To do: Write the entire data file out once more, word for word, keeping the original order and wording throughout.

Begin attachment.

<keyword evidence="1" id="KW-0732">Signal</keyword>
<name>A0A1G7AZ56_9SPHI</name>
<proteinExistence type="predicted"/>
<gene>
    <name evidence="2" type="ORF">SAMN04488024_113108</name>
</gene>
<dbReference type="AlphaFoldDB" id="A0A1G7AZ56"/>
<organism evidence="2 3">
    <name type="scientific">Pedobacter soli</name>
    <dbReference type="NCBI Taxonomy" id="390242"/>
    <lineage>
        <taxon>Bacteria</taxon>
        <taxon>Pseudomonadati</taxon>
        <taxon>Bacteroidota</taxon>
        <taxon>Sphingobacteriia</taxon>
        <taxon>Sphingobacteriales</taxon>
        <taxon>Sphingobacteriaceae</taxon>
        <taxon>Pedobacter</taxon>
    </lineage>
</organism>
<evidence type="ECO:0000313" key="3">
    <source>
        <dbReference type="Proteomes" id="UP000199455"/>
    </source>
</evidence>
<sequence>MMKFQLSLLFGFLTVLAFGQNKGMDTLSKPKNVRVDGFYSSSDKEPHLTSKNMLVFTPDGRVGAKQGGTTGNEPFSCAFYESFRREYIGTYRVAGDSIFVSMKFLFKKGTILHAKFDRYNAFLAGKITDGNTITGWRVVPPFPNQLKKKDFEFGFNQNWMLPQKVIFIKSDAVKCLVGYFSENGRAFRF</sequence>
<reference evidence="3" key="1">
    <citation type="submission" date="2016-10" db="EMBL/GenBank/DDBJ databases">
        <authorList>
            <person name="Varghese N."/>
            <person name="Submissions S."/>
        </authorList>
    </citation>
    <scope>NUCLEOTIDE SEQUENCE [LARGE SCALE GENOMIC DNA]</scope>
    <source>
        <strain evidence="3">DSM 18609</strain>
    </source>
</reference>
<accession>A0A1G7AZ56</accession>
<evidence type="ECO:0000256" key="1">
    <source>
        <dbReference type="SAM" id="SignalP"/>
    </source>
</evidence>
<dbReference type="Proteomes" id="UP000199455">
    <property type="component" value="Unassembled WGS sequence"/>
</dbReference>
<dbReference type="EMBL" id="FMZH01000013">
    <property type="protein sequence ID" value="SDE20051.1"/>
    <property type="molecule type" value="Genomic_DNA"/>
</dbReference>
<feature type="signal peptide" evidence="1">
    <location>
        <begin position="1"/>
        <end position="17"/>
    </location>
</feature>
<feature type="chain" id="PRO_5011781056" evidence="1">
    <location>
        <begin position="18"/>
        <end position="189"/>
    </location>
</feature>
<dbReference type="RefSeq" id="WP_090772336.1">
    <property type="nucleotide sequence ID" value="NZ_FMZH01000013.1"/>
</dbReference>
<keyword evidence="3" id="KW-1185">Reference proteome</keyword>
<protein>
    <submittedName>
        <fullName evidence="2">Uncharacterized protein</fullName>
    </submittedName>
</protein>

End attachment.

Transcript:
<keyword evidence="1" id="KW-0732">Signal</keyword>
<name>A0A1G7AZ56_9SPHI</name>
<proteinExistence type="predicted"/>
<gene>
    <name evidence="2" type="ORF">SAMN04488024_113108</name>
</gene>
<dbReference type="AlphaFoldDB" id="A0A1G7AZ56"/>
<organism evidence="2 3">
    <name type="scientific">Pedobacter soli</name>
    <dbReference type="NCBI Taxonomy" id="390242"/>
    <lineage>
        <taxon>Bacteria</taxon>
        <taxon>Pseudomonadati</taxon>
        <taxon>Bacteroidota</taxon>
        <taxon>Sphingobacteriia</taxon>
        <taxon>Sphingobacteriales</taxon>
        <taxon>Sphingobacteriaceae</taxon>
        <taxon>Pedobacter</taxon>
    </lineage>
</organism>
<evidence type="ECO:0000313" key="3">
    <source>
        <dbReference type="Proteomes" id="UP000199455"/>
    </source>
</evidence>
<sequence>MMKFQLSLLFGFLTVLAFGQNKGMDTLSKPKNVRVDGFYSSSDKEPHLTSKNMLVFTPDGRVGAKQGGTTGNEPFSCAFYESFRREYIGTYRVAGDSIFVSMKFLFKKGTILHAKFDRYNAFLAGKITDGNTITGWRVVPPFPNQLKKKDFEFGFNQNWMLPQKVIFIKSDAVKCLVGYFSENGRAFRF</sequence>
<reference evidence="3" key="1">
    <citation type="submission" date="2016-10" db="EMBL/GenBank/DDBJ databases">
        <authorList>
            <person name="Varghese N."/>
            <person name="Submissions S."/>
        </authorList>
    </citation>
    <scope>NUCLEOTIDE SEQUENCE [LARGE SCALE GENOMIC DNA]</scope>
    <source>
        <strain evidence="3">DSM 18609</strain>
    </source>
</reference>
<accession>A0A1G7AZ56</accession>
<evidence type="ECO:0000256" key="1">
    <source>
        <dbReference type="SAM" id="SignalP"/>
    </source>
</evidence>
<dbReference type="Proteomes" id="UP000199455">
    <property type="component" value="Unassembled WGS sequence"/>
</dbReference>
<dbReference type="EMBL" id="FMZH01000013">
    <property type="protein sequence ID" value="SDE20051.1"/>
    <property type="molecule type" value="Genomic_DNA"/>
</dbReference>
<feature type="signal peptide" evidence="1">
    <location>
        <begin position="1"/>
        <end position="17"/>
    </location>
</feature>
<feature type="chain" id="PRO_5011781056" evidence="1">
    <location>
        <begin position="18"/>
        <end position="189"/>
    </location>
</feature>
<dbReference type="RefSeq" id="WP_090772336.1">
    <property type="nucleotide sequence ID" value="NZ_FMZH01000013.1"/>
</dbReference>
<keyword evidence="3" id="KW-1185">Reference proteome</keyword>
<protein>
    <submittedName>
        <fullName evidence="2">Uncharacterized protein</fullName>
    </submittedName>
</protein>